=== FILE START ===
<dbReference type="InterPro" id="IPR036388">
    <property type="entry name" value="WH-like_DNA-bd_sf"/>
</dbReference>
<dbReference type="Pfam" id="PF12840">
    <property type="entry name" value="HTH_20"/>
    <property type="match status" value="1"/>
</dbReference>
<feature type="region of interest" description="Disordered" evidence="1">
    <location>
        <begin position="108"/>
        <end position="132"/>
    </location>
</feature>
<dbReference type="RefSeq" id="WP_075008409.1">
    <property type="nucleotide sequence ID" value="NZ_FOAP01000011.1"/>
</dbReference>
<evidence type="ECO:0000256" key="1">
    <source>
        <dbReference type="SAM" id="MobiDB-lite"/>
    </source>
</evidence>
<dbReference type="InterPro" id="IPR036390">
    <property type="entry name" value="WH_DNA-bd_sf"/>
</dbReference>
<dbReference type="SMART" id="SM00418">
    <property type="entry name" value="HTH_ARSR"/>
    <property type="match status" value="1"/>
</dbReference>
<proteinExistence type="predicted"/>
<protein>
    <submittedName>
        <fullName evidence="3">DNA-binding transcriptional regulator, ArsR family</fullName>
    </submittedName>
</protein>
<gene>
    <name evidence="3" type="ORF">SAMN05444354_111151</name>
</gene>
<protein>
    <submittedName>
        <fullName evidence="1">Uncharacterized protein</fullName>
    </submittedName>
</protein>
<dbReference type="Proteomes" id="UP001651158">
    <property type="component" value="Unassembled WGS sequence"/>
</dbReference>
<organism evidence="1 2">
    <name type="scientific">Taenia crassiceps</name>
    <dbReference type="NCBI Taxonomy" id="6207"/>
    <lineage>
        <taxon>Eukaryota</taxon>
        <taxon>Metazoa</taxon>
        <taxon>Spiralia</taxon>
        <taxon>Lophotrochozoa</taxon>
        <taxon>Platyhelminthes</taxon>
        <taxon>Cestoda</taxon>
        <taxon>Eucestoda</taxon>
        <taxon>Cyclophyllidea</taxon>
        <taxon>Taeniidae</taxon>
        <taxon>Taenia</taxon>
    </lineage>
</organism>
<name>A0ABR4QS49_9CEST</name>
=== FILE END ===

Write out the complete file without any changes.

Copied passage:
<dbReference type="InterPro" id="IPR036388">
    <property type="entry name" value="WH-like_DNA-bd_sf"/>
</dbReference>
<dbReference type="Pfam" id="PF12840">
    <property type="entry name" value="HTH_20"/>
    <property type="match status" value="1"/>
</dbReference>
<feature type="region of interest" description="Disordered" evidence="1">
    <location>
        <begin position="108"/>
        <end position="132"/>
    </location>
</feature>
<dbReference type="RefSeq" id="WP_075008409.1">
    <property type="nucleotide sequence ID" value="NZ_FOAP01000011.1"/>
</dbReference>
<evidence type="ECO:0000256" key="1">
    <source>
        <dbReference type="SAM" id="MobiDB-lite"/>
    </source>
</evidence>
<dbReference type="InterPro" id="IPR036390">
    <property type="entry name" value="WH_DNA-bd_sf"/>
</dbReference>
<dbReference type="SMART" id="SM00418">
    <property type="entry name" value="HTH_ARSR"/>
    <property type="match status" value="1"/>
</dbReference>
<proteinExistence type="predicted"/>
<protein>
    <submittedName>
        <fullName evidence="3">DNA-binding transcriptional regulator, ArsR family</fullName>
    </submittedName>
</protein>
<gene>
    <name evidence="3" type="ORF">SAMN05444354_111151</name>
</gene>
<protein>
    <submittedName>
        <fullName evidence="1">Uncharacterized protein</fullName>
    </submittedName>
</protein>
<dbReference type="Proteomes" id="UP001651158">
    <property type="component" value="Unassembled WGS sequence"/>
</dbReference>
<organism evidence="1 2">
    <name type="scientific">Taenia crassiceps</name>
    <dbReference type="NCBI Taxonomy" id="6207"/>
    <lineage>
        <taxon>Eukaryota</taxon>
        <taxon>Metazoa</taxon>
        <taxon>Spiralia</taxon>
        <taxon>Lophotrochozoa</taxon>
        <taxon>Platyhelminthes</taxon>
        <taxon>Cestoda</taxon>
        <taxon>Eucestoda</taxon>
        <taxon>Cyclophyllidea</taxon>
        <taxon>Taeniidae</taxon>
        <taxon>Taenia</taxon>
    </lineage>
</organism>
<name>A0ABR4QS49_9CEST</name>